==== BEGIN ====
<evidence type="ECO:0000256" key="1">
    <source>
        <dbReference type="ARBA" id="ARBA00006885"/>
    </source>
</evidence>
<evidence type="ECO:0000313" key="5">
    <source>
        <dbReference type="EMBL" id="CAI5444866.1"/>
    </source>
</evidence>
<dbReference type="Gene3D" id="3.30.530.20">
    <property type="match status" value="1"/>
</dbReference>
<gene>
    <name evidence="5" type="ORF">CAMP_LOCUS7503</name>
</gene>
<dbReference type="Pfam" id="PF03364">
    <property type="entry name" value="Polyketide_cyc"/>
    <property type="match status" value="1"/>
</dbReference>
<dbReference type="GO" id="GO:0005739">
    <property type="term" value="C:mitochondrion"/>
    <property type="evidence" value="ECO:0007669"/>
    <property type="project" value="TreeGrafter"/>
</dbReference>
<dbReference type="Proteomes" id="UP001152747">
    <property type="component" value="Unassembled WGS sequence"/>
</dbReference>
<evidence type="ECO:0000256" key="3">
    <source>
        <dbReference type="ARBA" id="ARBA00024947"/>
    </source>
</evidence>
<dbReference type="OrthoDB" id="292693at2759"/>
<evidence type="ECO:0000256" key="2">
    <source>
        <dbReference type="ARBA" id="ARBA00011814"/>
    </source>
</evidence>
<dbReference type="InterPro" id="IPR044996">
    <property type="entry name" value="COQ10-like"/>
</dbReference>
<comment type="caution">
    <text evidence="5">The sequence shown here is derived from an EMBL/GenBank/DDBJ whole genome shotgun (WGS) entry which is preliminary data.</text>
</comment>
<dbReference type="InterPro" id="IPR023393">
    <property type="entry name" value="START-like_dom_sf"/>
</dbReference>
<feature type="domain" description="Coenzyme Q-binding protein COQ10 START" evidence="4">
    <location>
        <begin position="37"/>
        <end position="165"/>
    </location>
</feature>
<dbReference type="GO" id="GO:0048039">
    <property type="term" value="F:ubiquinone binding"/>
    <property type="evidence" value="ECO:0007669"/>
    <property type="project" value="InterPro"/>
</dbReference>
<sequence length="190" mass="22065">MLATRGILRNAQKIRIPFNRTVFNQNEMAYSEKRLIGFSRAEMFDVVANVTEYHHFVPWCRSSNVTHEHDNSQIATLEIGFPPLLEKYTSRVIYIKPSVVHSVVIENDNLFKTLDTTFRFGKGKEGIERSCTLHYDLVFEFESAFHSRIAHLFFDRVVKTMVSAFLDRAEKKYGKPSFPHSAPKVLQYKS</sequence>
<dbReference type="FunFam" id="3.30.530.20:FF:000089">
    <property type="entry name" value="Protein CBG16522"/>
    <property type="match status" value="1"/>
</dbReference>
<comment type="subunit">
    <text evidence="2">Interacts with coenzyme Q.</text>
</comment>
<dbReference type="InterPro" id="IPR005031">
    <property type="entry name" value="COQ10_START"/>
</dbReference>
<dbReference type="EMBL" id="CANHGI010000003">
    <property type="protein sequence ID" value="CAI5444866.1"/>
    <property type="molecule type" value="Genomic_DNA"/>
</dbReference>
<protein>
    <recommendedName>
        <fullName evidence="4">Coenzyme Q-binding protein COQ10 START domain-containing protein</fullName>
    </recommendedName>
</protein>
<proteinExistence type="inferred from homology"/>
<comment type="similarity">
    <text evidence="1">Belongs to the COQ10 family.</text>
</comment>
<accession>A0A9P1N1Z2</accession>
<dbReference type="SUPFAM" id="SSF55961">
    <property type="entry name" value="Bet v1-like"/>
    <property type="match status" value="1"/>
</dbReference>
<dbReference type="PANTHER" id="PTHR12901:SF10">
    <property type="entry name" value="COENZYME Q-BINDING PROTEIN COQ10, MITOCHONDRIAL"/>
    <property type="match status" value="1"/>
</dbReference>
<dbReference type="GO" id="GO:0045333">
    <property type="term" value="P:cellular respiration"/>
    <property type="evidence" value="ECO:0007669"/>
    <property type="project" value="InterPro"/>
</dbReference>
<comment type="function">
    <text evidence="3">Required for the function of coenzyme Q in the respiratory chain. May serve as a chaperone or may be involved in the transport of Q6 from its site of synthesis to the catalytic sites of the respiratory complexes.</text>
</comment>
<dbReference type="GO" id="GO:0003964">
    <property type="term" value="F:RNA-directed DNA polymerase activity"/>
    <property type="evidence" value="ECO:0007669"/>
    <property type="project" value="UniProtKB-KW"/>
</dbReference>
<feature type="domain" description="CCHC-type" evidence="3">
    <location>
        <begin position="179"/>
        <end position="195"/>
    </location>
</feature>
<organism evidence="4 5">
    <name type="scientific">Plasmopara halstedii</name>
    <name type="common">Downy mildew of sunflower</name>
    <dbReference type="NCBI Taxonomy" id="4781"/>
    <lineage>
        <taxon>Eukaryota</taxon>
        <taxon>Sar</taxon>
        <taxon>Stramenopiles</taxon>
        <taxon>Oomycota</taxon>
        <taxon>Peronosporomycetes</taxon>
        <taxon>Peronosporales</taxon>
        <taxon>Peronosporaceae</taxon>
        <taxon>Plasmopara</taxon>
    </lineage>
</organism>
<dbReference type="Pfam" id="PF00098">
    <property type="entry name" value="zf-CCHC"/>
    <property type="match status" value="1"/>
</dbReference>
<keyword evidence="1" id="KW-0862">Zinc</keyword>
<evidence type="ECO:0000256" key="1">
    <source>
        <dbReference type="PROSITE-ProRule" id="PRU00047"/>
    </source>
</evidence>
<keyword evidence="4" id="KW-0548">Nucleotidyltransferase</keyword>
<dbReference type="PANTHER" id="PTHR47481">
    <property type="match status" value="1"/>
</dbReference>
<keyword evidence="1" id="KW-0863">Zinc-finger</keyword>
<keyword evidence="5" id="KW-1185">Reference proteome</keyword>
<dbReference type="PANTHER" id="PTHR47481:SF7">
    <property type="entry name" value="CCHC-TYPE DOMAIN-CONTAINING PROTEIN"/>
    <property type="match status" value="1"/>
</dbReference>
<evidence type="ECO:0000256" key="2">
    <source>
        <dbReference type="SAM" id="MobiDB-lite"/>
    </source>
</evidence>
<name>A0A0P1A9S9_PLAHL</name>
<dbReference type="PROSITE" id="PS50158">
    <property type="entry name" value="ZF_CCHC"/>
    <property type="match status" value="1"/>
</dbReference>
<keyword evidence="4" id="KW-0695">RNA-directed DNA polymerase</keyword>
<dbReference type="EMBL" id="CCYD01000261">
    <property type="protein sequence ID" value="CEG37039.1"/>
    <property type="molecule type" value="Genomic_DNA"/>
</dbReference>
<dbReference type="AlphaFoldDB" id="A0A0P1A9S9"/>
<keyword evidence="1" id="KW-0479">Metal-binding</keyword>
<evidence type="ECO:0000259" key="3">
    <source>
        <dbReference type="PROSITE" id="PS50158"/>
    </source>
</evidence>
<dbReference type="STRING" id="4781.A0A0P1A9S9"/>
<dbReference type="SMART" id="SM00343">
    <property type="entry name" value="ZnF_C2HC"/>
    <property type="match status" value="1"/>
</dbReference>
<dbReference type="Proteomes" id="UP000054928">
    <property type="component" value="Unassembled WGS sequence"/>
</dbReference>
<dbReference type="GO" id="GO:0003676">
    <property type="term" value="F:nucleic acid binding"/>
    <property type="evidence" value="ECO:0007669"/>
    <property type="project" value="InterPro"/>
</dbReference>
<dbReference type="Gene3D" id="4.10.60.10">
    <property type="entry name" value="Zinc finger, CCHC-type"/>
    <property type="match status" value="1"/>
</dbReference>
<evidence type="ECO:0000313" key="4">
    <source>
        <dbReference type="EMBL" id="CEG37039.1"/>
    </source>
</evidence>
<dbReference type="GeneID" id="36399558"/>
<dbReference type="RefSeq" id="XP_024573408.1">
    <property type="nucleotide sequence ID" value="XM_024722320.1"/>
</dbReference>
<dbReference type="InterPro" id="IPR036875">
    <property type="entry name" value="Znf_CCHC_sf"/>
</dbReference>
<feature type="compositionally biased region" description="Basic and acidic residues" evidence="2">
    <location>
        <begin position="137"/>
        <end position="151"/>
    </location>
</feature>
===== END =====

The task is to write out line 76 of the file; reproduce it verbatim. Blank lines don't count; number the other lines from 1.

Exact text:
    <recommendedName>